At their best, though, memoirs can be richly insightful peeks into the lives of others. It might not even be too garish to say that they can expand our worldview and our sense of humanity; storytelling makes us human, even if it doesn’t always make us better humans. Narcissistic as the genre might be, it often produces work that even in its focus on the self carries significant relevance for a broad audience—whether that’s purposeful or otherwise—and offers up some unique perspective from which to view our own lives. It’s unfair to assert that memoir is inevitably frivolous, or even to assert that the subgenre of memoir primarily concerned with heartbreak, self-discovery, or so-called “first-world problems” is. Isn’t it a writer’s craft to articulate what the rest of us can’t about our shared experiences? Some writers construct fictional characters to accomplish that goal, and others of us draw from our own lives.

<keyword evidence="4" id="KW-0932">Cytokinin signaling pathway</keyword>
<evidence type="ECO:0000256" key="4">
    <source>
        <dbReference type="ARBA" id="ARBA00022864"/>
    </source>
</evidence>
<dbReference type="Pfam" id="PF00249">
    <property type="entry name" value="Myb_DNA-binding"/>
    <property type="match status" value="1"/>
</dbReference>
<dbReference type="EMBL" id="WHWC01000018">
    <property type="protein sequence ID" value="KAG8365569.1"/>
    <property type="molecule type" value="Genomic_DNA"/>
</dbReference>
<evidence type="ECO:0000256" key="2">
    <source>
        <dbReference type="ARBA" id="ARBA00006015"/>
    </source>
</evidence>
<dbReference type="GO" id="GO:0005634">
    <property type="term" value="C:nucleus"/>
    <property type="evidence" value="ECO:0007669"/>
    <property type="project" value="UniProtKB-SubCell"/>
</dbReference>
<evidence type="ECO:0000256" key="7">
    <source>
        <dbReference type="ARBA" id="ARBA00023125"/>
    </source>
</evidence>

“Given the monstrosities that memoir-writing has produced, must we admit that the genre is unseemly?” Judith Shulevitz ponders in her NYT piece “My True Story,” as she sets up her defense of memoir. “Does our passion for everyone else’s most intimate experiences prove that we’re voyeurs? If so, maybe there’s something to be said for voyeurism. We are social creatures, after all, and memoirizing is a social act.”
Perhaps we can think of memoir in much the same way we think about a hammer: used the right way, it can build you a gleaming city. But in the wrong hands, it can destroy everything that is good—leaving behind a shitpile that only the crudest will deign to call art.